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Advocates, influencers and celebrities: your social media dictionary

Influencers are changing the face of marketing, particularly with their social media influence– but what is a brand advocate and how do they differ from a social influencer or a brand champion?

Social influencers can trigger...
6x more traffic

2x more conversions

...when they share a brand’s content on their social channels.

It’s understandable that influencers are becoming a vital part of a marketer’s social media strategy. By identifying, understanding and exploiting social media influence opportunities, a marketer can now push their brand even deeper into the consumers’ consciousness.

How do you begin to effectively deploy ‘influencing’ as part of your social media strategy? By examining the many different influencer types available, both outside and within your business:

External
Brand Advocates a.k.a. ‘The Halo’
These are the influencers that every marketer wants – customers and clients who advocate a brand in the social space because they respect the company - not because they are being paid to. If word of mouth marketing is the new paradigm of marketing, then brand advocates are at the heart of it – research shows that people trust personal recommendations above all else, and brand advocates represent the pinnacle of such ‘social proofing.’

Celebrities a.k.a ‘The Old'
Celebrity endorsements are as old as marketing itself. In this era of social media, nothing has changed, save for two key factors; the number of channels a celebrity can push your brand out onto and more importantly, the immediacy of their messaging. Social media is over taking billboards, magazine ads and weekly printed gossip columns - this is because a celebrity can get your product out into the social space from the moment they receive it via Twitter, Snapchat, etc. The immediacy of a message is becoming more important.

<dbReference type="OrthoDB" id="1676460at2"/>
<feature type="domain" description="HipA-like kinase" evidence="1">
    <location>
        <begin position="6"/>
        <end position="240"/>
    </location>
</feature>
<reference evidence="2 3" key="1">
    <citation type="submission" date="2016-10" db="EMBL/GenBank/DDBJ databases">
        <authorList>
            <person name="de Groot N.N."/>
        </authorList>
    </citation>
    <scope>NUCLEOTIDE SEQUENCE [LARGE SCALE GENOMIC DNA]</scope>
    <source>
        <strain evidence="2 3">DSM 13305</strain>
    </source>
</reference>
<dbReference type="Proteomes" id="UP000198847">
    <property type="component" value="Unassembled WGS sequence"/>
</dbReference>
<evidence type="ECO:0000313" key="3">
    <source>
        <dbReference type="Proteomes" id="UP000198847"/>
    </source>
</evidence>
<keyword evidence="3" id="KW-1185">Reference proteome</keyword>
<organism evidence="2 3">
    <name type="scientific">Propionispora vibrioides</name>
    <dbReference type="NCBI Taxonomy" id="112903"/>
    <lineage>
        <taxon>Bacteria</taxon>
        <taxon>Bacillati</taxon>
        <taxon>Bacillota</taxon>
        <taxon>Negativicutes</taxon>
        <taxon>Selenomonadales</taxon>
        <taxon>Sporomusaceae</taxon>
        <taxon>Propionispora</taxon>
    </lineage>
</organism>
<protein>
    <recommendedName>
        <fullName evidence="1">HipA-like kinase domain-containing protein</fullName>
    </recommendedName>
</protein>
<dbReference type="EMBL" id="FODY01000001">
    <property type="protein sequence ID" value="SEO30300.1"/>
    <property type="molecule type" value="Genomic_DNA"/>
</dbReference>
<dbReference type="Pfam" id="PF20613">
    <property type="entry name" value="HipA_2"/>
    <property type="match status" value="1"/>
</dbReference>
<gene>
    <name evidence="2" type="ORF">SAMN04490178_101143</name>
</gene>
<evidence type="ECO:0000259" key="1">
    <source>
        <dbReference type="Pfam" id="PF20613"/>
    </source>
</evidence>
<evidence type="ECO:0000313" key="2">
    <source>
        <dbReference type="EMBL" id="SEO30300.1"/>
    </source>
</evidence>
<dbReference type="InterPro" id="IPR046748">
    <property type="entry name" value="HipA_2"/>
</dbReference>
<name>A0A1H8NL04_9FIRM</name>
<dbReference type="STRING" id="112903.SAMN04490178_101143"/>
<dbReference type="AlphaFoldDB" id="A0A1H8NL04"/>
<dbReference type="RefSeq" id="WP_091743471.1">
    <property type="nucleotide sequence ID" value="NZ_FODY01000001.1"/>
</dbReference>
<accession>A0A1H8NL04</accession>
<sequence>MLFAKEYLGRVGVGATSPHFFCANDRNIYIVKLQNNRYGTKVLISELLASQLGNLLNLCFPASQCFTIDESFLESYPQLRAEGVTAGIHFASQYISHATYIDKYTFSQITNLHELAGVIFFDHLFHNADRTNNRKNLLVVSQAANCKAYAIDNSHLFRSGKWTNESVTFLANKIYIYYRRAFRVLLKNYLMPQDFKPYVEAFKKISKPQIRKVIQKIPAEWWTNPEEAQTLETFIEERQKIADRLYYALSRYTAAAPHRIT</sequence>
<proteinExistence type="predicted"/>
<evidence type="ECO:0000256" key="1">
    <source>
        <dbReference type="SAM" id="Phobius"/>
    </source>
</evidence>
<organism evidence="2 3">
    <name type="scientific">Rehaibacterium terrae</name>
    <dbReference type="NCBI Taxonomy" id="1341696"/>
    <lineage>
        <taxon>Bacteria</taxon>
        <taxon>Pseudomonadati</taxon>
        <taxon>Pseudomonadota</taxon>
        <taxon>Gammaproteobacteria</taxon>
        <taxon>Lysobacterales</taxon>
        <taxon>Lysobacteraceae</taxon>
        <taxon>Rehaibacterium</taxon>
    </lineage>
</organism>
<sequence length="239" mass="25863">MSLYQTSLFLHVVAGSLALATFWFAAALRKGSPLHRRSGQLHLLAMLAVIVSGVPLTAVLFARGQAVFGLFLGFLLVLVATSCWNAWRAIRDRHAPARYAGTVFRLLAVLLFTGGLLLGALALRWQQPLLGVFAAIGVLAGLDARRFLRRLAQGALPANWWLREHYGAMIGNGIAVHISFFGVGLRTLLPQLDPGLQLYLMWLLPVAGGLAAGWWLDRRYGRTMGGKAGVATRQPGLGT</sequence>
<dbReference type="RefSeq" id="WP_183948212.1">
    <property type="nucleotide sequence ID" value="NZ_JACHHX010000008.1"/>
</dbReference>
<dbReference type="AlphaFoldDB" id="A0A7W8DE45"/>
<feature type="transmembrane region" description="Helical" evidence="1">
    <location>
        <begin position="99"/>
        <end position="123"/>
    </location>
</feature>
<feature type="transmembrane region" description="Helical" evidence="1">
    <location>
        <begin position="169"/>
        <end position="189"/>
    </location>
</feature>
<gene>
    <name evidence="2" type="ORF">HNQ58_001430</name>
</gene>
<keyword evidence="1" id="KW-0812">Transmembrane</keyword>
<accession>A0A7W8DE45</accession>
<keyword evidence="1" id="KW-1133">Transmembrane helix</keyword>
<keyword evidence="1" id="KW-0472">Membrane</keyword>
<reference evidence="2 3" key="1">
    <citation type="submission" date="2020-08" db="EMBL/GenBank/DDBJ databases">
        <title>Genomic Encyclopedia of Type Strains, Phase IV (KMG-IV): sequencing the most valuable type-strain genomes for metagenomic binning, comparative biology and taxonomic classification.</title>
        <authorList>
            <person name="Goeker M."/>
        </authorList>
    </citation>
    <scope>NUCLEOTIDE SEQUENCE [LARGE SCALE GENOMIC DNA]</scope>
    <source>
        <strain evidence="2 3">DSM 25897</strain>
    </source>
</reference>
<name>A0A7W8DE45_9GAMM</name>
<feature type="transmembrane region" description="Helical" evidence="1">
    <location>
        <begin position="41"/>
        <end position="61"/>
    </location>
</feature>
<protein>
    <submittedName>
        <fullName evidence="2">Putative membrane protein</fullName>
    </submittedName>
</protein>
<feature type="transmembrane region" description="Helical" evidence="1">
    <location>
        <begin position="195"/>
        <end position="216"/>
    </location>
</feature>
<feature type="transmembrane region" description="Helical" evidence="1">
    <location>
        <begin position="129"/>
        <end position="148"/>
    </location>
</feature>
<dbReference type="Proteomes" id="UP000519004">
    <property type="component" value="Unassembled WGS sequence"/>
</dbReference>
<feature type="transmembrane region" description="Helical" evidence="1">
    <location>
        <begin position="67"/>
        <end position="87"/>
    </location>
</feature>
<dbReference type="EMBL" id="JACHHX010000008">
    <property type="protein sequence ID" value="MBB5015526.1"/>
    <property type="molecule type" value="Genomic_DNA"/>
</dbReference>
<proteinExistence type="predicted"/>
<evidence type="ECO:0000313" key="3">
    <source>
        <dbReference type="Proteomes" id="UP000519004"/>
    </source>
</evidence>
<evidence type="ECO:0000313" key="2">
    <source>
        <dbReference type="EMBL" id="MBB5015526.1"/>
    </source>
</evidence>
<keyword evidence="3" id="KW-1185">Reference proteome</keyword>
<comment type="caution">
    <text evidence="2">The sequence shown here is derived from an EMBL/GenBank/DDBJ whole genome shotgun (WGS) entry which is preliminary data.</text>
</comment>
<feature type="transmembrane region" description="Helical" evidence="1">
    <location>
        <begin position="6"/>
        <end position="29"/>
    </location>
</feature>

Social Influencers a.k.a. ‘The Professional’
While hiring celebrities may seem like the ultimate – and most expensive – option in social media influence practise, pragmatic marketers understand that you can be smarter and more cost-effective by deploying social influencers. These are bloggers, Tweeters and Youtubers who already have audiences in specific areas. Such influencers offer marketers the ability to target their messaging at particular audiences, producing those much sought-after, high quality leads.

A Word of Warning: Social influence can be a deeply contentious area; brands should be wary of being perceived as having ‘bought off’ the social influencer. Companies must also give the influencer the space to express their own views on the brand, but ensure that the influencer doesn’t go ‘off-message’ and risk harming it. It can be a tight-rope walk, so it may be worth using social influencers for one-off projects rather than on a longterm basis.

Internal
Brand Champions a.k.a. ‘The Homegrown Hero’
A company’s greatest advocate could be sitting in its offices – they’re the employees who are passionate about the brand they work for. Smart marketers are encouraging these enthusiastic employees to extoll the virtues of their company’s products or services, whether it be by posting on LinkedIn to like-minded professionals, or engaging with customers in the social space.

Thought Leaders a.k.a. ’The Face’
There are those CEOs whose public image and influence are so far-reaching that they have become social media figureheads for their companies. These thought leaders are followed in the social space by C-Suites and employees across the business world. The question is – can your CEO be encouraged to move into the social space and carve out a role for themselves as a thought leader in their sector?

Remember:

  • Encourage passionate employees to communicate with customers; don’t hold them back.
  • Identify customers who could be potential brand advocates and reach out to them.

  • Ask yourself if celebrities are the way to go – or could your budget be spent more wisely targeting specific niches by reaching out to appropriate bloggers?

  • Ensure that any third-party influencers don’t come across as ‘guns-for-hire’; they could end up shooting your brand in the foot.

 

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